of primary sources and wonder

September 9, 2006

People seem to praise primary sources. Coffee was first planted in Hawaii sometime around 1817, a few years after pineapples were introduced. In order to prove this fact, documents of some type must have been consulted. That document contained a type of memory cue able to confirm the suspicions of those people interested in the history of Hawaii.  The record of a farmer, a listing of a ship’s cargo or notebook containing the experimentations of a knowledgeable plantation owner could help answer the question as to when the pineapple first arrived in Hawaii. If some other person had written a poem about an imaginary fruit in early 19th century Hawaii, it probably wouldn’t carry the same weight as the document to which the growth of an actual fruit can be ascribed.  Thus business records are often of vital importance to historical evidence seekers.  But who writes of imaginary fruits? And what is a pineapple and its nutrients? Eating a pile of sugar may be able to cure jaundice, nutrition is so vital to human life.  What is the mind if not conglomerations of tissues running off ingested proteins and sugars. What is the mind without protein and sugar is probably the better question.

I know why pineapples are so important to the story of humans populating the globe, but I am still puzzled by the constant emphasis on the first thing in things? A larger question: Why is their so many things people don’t care about when so many of them make it their job to care? The dealing with ‘first thingsl seems to take up an exorbitant amount of time, and too large a portion of the historical record. First walk on the moon, the first equinox of the year becomes new season despite it having occurred countless times, the first day of the week, the first morning since sleep… Perhaps emphasizing the first in things creates the very history which people care about. If it weren’t for the reading of events in a partly sequential people would be at odds over what to talk about.  Who would initiate the discussion? The document of the 2,000,000th pineapple cultivated in Hawaii is most likely in the trash, yet that might have been someone’s first pineapple.  Let this remain as a question.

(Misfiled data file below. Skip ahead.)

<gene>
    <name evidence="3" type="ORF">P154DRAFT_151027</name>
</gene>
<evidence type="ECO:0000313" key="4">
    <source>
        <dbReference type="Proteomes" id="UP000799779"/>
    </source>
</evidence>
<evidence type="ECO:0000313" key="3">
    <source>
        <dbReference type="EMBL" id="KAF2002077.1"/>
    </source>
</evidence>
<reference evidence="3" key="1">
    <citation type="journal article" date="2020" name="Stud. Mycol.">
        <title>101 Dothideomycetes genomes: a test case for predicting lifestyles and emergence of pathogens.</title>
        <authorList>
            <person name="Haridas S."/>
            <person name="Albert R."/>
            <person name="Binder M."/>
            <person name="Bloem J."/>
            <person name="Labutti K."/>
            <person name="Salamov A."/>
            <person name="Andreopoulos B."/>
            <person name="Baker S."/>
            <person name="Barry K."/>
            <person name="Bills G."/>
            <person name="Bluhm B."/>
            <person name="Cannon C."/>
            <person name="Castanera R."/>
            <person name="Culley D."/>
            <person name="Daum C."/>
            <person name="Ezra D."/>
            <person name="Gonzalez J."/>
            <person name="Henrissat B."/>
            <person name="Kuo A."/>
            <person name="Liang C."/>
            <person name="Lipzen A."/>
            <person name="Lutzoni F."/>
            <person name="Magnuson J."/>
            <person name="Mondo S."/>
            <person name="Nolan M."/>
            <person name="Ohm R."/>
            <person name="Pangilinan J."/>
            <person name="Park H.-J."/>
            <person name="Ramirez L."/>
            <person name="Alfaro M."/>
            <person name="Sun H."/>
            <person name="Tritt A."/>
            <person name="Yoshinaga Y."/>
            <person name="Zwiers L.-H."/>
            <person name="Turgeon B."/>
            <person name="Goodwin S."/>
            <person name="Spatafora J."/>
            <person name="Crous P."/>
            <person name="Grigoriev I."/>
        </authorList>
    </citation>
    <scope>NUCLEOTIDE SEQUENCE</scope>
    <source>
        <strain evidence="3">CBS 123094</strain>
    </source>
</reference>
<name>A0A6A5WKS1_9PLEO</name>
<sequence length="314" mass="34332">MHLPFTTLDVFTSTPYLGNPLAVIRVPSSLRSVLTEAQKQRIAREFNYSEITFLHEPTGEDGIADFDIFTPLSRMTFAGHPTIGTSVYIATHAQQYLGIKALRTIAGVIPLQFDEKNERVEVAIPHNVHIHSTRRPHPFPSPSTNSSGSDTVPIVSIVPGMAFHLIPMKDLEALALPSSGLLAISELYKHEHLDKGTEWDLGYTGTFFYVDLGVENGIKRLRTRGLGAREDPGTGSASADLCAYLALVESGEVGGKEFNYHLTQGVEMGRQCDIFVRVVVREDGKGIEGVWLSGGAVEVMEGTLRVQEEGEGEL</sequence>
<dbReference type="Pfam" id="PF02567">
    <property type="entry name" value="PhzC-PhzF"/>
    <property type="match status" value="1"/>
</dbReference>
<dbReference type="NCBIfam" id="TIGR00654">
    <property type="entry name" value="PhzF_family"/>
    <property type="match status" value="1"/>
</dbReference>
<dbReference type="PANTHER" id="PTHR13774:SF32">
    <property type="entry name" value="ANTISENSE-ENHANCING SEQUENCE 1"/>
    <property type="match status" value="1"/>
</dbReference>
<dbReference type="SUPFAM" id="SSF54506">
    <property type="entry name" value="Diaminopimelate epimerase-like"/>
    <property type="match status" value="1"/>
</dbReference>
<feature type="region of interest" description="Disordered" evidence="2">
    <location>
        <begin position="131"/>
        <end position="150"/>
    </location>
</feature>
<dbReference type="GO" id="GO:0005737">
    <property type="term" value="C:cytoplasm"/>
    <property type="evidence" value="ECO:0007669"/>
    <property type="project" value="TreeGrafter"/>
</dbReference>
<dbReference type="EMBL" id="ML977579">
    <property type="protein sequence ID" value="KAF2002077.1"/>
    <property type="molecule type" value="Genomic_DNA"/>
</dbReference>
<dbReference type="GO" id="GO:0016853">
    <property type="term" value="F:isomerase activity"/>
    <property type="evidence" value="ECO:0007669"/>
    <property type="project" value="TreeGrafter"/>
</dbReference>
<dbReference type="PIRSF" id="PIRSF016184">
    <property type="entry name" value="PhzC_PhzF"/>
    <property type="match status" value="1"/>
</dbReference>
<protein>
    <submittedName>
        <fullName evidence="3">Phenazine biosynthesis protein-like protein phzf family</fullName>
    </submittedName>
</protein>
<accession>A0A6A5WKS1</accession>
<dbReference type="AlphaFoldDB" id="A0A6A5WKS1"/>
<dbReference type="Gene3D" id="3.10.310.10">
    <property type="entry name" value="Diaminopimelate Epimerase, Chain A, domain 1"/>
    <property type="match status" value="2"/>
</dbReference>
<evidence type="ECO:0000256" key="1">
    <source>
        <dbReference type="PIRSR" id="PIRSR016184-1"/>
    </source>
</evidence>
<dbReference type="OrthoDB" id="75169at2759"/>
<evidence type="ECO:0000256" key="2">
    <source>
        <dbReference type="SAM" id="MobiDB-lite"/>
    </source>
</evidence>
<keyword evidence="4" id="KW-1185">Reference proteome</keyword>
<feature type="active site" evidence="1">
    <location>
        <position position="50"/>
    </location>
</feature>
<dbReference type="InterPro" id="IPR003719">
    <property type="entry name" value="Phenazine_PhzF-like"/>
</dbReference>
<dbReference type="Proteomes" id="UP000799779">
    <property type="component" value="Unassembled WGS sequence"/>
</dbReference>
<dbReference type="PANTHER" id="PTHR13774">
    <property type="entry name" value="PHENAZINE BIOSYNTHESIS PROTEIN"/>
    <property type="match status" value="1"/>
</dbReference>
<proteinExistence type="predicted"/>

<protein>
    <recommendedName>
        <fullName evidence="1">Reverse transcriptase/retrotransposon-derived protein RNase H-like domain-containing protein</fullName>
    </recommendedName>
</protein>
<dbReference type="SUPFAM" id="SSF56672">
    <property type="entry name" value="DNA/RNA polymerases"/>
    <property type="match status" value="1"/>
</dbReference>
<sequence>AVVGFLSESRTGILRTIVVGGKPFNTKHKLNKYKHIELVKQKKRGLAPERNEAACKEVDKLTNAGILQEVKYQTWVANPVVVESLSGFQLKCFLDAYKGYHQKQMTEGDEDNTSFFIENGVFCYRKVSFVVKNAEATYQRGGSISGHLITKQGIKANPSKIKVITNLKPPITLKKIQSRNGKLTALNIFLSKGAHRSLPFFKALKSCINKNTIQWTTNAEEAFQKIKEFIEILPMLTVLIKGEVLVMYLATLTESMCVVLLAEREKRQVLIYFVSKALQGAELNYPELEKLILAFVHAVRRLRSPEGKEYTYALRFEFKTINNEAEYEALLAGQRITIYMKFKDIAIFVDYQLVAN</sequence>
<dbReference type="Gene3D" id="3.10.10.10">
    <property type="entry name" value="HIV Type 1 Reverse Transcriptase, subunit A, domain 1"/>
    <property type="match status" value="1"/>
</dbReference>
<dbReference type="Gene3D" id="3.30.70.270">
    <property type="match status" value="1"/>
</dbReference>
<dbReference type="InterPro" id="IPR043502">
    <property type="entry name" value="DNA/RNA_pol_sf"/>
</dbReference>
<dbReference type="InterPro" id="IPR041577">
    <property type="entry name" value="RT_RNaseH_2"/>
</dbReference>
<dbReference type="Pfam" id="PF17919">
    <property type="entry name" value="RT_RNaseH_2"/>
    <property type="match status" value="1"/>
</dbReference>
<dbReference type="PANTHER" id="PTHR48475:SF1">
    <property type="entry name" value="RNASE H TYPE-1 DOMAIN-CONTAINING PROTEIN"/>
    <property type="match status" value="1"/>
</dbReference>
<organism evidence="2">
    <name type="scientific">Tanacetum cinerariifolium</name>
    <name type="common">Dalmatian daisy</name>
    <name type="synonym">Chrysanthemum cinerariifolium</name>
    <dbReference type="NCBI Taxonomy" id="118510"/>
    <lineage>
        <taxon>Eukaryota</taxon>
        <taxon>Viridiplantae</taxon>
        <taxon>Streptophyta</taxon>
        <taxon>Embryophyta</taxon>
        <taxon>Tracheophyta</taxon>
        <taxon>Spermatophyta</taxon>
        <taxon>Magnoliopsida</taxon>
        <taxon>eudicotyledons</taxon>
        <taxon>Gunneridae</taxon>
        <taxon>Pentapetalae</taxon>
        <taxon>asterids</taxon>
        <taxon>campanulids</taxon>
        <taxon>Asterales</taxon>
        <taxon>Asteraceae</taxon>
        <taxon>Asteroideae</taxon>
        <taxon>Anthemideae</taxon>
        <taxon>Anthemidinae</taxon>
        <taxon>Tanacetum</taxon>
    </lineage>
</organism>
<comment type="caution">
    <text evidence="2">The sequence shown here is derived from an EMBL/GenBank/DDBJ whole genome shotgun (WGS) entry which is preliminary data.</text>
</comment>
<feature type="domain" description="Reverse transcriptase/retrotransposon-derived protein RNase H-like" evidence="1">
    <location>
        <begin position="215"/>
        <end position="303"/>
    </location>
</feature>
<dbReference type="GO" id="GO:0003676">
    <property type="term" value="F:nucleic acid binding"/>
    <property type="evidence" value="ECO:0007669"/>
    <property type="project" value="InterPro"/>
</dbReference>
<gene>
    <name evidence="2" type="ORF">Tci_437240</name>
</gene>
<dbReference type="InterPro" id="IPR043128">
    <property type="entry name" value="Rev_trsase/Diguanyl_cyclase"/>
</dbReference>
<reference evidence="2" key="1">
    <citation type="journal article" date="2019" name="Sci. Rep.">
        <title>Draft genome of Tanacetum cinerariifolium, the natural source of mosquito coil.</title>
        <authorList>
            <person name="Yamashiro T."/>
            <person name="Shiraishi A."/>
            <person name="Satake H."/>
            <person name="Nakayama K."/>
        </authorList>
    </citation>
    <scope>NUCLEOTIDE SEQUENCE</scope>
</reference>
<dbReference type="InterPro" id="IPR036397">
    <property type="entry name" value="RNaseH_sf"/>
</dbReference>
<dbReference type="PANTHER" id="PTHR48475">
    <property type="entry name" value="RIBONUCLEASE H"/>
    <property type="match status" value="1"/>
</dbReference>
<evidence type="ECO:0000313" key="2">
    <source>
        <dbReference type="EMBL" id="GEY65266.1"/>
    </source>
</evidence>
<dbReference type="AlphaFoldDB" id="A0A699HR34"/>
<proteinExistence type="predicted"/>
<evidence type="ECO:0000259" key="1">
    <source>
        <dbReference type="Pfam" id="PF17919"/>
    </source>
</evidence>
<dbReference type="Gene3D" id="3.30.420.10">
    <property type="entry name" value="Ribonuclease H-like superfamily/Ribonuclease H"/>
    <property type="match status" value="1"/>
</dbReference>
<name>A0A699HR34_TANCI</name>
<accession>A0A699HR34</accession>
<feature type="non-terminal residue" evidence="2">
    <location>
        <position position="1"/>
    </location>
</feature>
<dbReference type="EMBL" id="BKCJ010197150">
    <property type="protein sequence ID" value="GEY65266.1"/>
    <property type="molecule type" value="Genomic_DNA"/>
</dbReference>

Getting to the substance of a thing is a type of duty for humans.  Greg Hawkes of the Cars started to use a Sequential Circuits Prophet 5 keyboard in the late 1970’s to produce rich melodic accents in his band’s music. New features such as oscillator sync and digital patch storage were most likely helpful to Hawkes’ task as a keyboardist for a very popular band whose sound relied on the correct settings of his ADSR envelopes.  But why then are their people who who likes the Cars’ music but doesn’t care about ADSR envelopes? When should we stop being interested in something and move on? How do our interests create interconnected worlds from music to technology to the dates in which instruments were used? Do these connections ever really stop as move along from meal to meal?

If Google and the information age are to be trusted, then new words exist like ‘montaigne mind‘ and ‘montaigne essays‘ employed as keywords in searches for more information. These new types of ‘keyword words’ represent moving knowledge, they are pathmarkers on the trail of interconnected everything. This is most likely why serendipity remains the best, or most forceful way in which our mind receives information.

Even as Nature makes us to see, that many dead things have yet certaine secret relations unto life. Wine doth alter and change in sellers, according to the changes and alterations of the seasons of its vineyard. And the flesh of wilde beasts and venison doth change qualitie and taste in the powdering-tubs, according to the nature of living flesh, as some say that have observed it.” Book I: Chapter III, Montaigne’s Essays , Our Affections are transported beyond our selves.

About one decade since I first read “Zu den Sachen,” or at least had it translated for me. Yet, I still haven’t gotten down to what matters. What is a thing? What is a thing itself.  How good is a person who just insists on wondering? What is death? How bad is a person who does the same? Death is the end.  So I labor on, dim in my mind relative to the lime kiln at which I stand. Perhaps substances will always get the best of fragile humans, who even in their most fragile state seem to be convinced that their being is higher than the compounds both cellular and atmospheric on which they rely. And why it is that so many humans as people remain so fixated on certain combinations of these elements when they first arrive in their mind and in the minds of others who documented these forces in the years, decades and eons passed.


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